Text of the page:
For the Malinké, dancing plays a very important role. Music exists for dancing; in fact the word for song, donkilo, is made up of the root words don (dance) and kilo (to call), so could be loosely translated to “come dance.” The music calls both young and old to participate in a joyful and healthy act of expression and joy. Here, a griotte woman shows her joy for the music at one of the many festivals that take place throughout the year.

The drawing below is 14x17” pencil and graphite powder on bristol board, and was a great opportunity to do a portrait study and attempt to capture the personality and joy of a woman dancing in a village in Guinea, West Africa. Below, I outline some thoughts and challenges I encountered along the way. I hope you enjoy and find this useful!

This artwork is included in my book Drawing on Culture: An Artist’s West Africa Travelogue, which is available to purchase here.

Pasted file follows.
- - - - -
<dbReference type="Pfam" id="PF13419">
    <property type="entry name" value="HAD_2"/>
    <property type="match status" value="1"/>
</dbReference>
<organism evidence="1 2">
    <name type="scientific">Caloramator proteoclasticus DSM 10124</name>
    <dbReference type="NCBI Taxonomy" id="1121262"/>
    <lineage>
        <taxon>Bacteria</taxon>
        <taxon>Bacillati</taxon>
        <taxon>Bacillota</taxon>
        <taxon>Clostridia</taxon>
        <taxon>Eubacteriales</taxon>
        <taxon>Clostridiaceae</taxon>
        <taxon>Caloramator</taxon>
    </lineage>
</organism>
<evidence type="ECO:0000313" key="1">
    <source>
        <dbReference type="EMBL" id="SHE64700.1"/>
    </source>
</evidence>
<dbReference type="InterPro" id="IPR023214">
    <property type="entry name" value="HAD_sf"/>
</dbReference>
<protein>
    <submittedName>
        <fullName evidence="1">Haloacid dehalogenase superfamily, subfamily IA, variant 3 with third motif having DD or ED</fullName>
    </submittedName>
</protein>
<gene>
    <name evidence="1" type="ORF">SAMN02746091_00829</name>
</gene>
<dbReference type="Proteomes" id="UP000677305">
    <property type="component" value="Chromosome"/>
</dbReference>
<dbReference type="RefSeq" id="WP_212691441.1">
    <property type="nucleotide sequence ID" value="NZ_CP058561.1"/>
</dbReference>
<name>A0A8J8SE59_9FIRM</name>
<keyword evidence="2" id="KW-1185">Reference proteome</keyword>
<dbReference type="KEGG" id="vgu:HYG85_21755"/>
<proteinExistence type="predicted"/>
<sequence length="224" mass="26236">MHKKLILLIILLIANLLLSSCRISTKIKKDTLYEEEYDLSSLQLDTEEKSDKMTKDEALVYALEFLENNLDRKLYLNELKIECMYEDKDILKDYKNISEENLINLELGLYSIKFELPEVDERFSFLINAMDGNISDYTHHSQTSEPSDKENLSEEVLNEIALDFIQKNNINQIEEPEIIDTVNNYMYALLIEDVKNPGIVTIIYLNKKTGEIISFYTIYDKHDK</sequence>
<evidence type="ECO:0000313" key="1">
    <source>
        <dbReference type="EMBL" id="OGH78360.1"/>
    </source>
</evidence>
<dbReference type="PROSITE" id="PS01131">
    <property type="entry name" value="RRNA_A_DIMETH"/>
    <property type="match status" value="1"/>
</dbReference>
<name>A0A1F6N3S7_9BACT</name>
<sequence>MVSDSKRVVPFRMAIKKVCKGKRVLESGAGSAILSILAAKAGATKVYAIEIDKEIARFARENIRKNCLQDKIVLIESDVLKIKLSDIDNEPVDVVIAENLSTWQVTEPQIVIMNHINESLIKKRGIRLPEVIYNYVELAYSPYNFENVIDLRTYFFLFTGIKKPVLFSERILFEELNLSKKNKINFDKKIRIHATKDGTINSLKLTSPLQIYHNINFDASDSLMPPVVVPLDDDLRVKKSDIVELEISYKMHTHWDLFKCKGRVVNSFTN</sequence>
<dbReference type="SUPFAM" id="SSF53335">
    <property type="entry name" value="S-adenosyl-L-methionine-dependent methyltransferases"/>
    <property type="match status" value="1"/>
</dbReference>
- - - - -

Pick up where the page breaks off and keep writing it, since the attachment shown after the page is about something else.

La Griotte II
14x17” pencil on bristol by Dave Kobrenski

Finished Drawing

This last stage was a lot of work, and I had some tense moments! Fixing the eyes was tricky so late in the game, but it paid off — it feels much better now, and the expression on her face is settling in nicely. Also, I had some challenges with deciding how much of the detail in the fabric I should render, and decided it was interesting enough to go for it in her headdress. My concern was that it would be too busy and distract from the focal point of the drawing, so I had to be careful with my value ranges here so it didn’t steal the show. Also, rendering her dress was a real challenge, because I felt that I really had to push the values quite dark so that it didn’t compete with the rest of the drawing. In the final hour of the drawing, I actually erased all the little fabric details I had started putting into the dress and started the dress over! Pretty dicey. But sometimes less detail is better: “say as much as you can with as little as you can” is a good mantra. In the end, I’m happier with how the garment aids in the overall movement and energy of the drawing without detracting from the rest of the drawing. Phew. Learned a lot! I hope you enjoy — DK